Chrome Contact


Monty moved another switch and the patio camera panned to the west end of the patio. There were a couple of dozen people milling around the patio in various outfits—a couple in what looked like moon suits. About half were sitting behind computer consoles watching their instruments. Almost everyone appeared to be speaking importantly into spacey headsets that reminded Alec of old TV episodes of Flash Gordon's encounters with Ming the Merciless.

Panning to view to the east end of the patio, Monty and Alec simultaneously whispered a "Wow" when the scene came into full view: a large military helicopter was lowering what looked like a large trailer.

"Those turkeys," Monty exploded, they didn’t get my permission to do that!"

"Looks like a mobile motel for the general," Alec ventured.

"That and a communications module for command and control operations," Monty added as he pointed to an array of parabolic dishes sprouting from an end of the structure.

Monty panned back to the central area of the patio where the alien creature gamboled as the star attraction in the center ring. The monkey creature was more lethargic in its movements than Alec remembered him from their first encounter, but it was still flashing wondrous patterns of color.


Five triangles meeting at each vertex of a regular polyhedron form an icosahedron.


The moon-suit people were standing close in front of the being. One of them was holding a large placard up to the eye-level of the monkey. Then the other man handed him another placard, and held that one aloft. After several minutes, they turned and placed the set of placards in a storage box. As they replaced the cards, Alec and Monty saw that they were large drawings of various geometric figures—circles, triangles, even congruent regular polygons like the icosahedron. With his keen eye for observation and detail, Alec even recognized the small and great stellated dodecahedrons, which, as he recalled, were discovered by Johannes Kepler—a full 2,000 years after the first simple Platonic solids were described.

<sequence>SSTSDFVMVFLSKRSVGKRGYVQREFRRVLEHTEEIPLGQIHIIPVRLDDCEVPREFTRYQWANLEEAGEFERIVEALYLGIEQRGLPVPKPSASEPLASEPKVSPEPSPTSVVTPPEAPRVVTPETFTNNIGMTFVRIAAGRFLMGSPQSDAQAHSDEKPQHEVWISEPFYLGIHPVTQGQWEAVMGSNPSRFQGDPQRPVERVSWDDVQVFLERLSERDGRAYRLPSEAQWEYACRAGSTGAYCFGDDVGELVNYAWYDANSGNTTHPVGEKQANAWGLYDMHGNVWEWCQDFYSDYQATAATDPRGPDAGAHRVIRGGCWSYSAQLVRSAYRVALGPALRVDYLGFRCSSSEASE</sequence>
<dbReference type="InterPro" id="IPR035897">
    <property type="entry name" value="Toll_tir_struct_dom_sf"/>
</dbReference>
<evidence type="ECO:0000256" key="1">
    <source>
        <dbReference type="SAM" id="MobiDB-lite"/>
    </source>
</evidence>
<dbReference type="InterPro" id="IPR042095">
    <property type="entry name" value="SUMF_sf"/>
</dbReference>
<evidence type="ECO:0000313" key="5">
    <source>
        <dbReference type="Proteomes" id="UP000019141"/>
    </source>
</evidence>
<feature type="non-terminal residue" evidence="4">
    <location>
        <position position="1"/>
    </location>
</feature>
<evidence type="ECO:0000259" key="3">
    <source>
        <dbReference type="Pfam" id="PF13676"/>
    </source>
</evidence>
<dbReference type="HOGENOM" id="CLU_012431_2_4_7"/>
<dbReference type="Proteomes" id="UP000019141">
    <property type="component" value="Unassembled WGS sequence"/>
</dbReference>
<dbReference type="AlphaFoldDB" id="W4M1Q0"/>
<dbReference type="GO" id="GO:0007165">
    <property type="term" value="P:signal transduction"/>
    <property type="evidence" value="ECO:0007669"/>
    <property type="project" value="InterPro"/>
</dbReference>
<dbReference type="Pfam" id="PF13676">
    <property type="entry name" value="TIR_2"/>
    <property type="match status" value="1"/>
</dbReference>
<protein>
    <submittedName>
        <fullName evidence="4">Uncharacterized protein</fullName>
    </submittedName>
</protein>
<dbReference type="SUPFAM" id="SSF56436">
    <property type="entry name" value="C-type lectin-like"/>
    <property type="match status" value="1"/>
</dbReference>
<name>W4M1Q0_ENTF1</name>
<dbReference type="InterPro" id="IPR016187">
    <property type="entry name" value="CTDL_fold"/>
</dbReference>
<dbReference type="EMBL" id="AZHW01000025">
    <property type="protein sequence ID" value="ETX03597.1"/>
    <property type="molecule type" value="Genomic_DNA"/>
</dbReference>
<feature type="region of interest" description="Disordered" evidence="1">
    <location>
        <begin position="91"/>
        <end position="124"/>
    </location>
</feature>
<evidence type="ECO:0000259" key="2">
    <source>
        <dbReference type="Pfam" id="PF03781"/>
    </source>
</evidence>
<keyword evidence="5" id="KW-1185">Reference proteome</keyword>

"Looks like those guys are playing show and tell with the monkey," Monty observed as other people started stacking blocks on a small table at the impatient direction of Dr. Crink, the CIA man who had accompanied the general the day before. After each block was added, a number was displayed on a large flat panel that faced the creature.

"Sure enough, Monty, they are trying to teach it our number system!" Alec said with excitement at the prospect that the communication barrier would soon be removed. "Just think, Monty, talking with a being from another world!"

"Well, ahemm, I’m not so sure it’s from another world there, Buck Rodgers. Maybe the general is right. Maybe it is some kind of new gizmo cooked up by the evil Dr. No—maybe someone James Bond just hasn’t caught yet." Alec chuckled at Monty’s satire.

They watched for several more minutes, then Monty flipped a couple more switches, closed the cabinet doors, and fingered a small depression at the side of the mahogany case. He led Alec away toward the couch. "Just our little secret, eh?"

"Sure thing Monty," Alec said seriously.